JACKSONVILLE, Fla — Francina Canady has big goals to leave a legacy that will make her family proud. But she's struggling, because she says others won't look past her criminal record.
Every year millions of people are released from incarceration, and within three years, more than half of them end up back behind bars, according to the U.S. Department of Health and Human Services.
Re-entering society after incarceration may be hard, but what happens when you don't qualify for help from some organizations?
"Felons, we don't have a chance when we are released from prison," Canady said.
Canady feels like she's still serving time for her drug charges. This time the bars aren't steel, but her felony record, which she says has kept her from getting hired even at places known to hire convicted felons.
"[It] really upsetted me because I'm trying to not fall back into the old life, but trying to do the right thing," Canady said. "Be a good person in society to show people I'm really not a bad person. I just made bad choices."
How she wants to make a difference is by starting a halfway house to help people in her shoes.
Canady says it will be called God's Unspoken Angels.
Canady says because her charges were not in Duval County, she wasn't able to get help from some organizations and get a job that pays a living wage. This is especially upsetting to her because of the reason she moved to Jacksonville. Canady's daughter, grandson and her daughter's fiancé died in a car crash in 2020 a few months before she was released from jail.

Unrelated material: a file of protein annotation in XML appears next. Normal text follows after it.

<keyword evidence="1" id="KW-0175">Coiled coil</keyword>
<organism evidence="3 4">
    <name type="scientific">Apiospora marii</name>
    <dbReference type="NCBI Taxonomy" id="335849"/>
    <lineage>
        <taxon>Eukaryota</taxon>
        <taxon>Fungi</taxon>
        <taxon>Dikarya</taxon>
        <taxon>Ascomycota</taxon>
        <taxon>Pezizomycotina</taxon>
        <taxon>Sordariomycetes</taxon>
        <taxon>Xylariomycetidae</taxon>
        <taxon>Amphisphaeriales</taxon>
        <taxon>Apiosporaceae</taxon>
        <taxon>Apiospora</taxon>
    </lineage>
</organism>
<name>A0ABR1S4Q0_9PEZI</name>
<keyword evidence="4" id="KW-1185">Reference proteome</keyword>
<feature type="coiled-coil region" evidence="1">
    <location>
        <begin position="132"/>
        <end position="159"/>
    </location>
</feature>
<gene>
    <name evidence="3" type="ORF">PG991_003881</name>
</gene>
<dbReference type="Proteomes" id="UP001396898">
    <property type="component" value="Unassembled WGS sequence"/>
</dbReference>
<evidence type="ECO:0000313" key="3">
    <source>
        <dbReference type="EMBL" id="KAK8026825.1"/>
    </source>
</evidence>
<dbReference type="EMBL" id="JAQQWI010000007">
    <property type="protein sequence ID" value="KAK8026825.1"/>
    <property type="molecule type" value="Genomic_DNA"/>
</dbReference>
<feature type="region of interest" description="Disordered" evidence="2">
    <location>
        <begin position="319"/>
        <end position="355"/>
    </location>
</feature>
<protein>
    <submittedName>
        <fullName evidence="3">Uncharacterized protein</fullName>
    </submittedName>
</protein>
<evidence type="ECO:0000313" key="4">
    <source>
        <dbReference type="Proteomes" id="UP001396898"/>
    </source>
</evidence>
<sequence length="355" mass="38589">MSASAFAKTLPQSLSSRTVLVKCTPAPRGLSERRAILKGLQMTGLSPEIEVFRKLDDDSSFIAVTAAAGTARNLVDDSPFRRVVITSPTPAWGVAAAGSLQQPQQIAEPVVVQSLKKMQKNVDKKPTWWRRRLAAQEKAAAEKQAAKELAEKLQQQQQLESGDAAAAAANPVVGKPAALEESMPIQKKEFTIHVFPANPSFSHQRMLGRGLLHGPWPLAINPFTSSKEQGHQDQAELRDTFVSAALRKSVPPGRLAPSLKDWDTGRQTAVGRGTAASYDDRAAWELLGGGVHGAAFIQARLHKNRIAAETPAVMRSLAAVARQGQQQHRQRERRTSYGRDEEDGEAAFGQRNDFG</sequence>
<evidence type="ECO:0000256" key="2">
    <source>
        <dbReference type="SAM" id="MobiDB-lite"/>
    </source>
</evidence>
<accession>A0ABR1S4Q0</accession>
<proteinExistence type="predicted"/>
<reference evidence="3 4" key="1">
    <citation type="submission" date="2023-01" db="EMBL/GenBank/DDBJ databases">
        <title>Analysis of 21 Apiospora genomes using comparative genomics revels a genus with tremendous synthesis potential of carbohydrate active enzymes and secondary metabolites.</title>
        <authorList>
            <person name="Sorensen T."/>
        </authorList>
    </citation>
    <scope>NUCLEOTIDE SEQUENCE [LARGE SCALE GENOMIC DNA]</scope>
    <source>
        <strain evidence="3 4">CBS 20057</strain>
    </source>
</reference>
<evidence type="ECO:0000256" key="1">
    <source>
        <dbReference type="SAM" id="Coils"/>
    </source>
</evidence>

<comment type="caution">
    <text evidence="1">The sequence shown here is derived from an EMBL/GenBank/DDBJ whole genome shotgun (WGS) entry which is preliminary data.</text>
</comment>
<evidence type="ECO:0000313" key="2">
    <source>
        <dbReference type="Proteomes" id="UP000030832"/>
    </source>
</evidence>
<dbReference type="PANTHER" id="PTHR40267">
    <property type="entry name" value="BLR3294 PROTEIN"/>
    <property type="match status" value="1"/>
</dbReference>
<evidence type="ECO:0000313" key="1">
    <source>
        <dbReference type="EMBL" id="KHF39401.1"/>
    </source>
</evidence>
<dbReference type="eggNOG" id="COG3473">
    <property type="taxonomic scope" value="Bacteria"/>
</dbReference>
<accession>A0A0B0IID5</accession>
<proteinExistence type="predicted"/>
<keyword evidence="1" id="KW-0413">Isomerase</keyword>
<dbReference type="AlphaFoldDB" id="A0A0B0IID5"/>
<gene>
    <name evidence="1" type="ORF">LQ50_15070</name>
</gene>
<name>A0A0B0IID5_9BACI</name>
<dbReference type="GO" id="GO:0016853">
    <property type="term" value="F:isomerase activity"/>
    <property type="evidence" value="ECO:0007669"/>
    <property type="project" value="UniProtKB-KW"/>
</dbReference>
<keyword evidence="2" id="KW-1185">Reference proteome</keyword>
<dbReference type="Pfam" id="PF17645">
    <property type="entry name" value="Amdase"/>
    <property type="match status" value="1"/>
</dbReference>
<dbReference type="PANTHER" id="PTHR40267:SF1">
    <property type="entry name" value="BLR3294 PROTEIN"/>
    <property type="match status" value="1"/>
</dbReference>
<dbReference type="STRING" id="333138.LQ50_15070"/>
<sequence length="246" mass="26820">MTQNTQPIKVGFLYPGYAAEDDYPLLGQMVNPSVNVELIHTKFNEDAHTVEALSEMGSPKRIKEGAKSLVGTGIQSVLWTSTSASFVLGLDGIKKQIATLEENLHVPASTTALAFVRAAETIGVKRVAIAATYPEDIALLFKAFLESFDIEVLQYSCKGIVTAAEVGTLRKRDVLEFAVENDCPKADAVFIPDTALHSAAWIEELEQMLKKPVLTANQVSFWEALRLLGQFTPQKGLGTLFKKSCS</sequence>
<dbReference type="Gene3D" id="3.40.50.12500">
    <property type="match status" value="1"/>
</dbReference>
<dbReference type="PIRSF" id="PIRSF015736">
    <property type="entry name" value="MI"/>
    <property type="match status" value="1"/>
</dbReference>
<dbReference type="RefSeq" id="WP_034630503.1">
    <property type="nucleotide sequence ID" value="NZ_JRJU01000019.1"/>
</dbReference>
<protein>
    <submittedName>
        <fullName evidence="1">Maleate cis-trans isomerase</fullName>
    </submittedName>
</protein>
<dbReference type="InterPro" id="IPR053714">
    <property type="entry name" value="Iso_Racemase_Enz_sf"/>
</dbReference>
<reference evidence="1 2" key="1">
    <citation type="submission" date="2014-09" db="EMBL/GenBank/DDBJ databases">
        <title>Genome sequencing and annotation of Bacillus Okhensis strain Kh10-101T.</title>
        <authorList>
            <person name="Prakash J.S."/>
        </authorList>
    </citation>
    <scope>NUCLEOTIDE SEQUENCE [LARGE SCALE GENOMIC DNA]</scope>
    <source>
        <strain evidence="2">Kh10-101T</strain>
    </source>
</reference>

"I said, 'I can't turn back,'" she said. "I can't turn back now because my family really need me."
Now there is a ray of hope. After this First Coast News interview, Canady called. Although there will be financial challenges, the government office gave her the 'okay' to make her halfway house an incorporation and make the legacy she wants to leave a reality too.
"I'm just hoping they get them ready for what I'm gonna leave behind," she said about leaving a legacy her grandchildren will be proud of. "So it can go on and on and be like, 'this was a very good woman.' And they will be proud. They will be real proud. I just wish my dad and my daughter was here to even see it but I know they looking over me."
First Coast News talked with a local organization that helps ex-offenders get jobs. Operation New Hope helps hundreds of people re-enter the workforce after incarceration with services like their Ready 4 Work program.
Chief Communications Officer Amanda Mahan says they get two thirds of their funding from grants that come with restrictions on enrollment.
"Unfortunately, sometimes people's charges don't fit the funding source or are outside of the time restrictions or time requirements and maybe they were too long ago," Mahan said. "But we're working really hard to figure out new funding streams and also make sure that we provide services to anybody that needs them."
So what should people in Canady's shoes do? Mahan's advice is to come into their office or give them a call. She says they'll try to connect you to other organizations.
"There's a lot of people that come that maybe they don't fit on first blush," Mahan said. "But we do this really great weekly staffing meeting where a member from each department, so a case manager, job coach, mental health counselor, somebody from each team, meet and discuss each case by case so that we can figure out, can we find a way to serve this person?"
Learn more about Canady's halfway house and how to get involved here.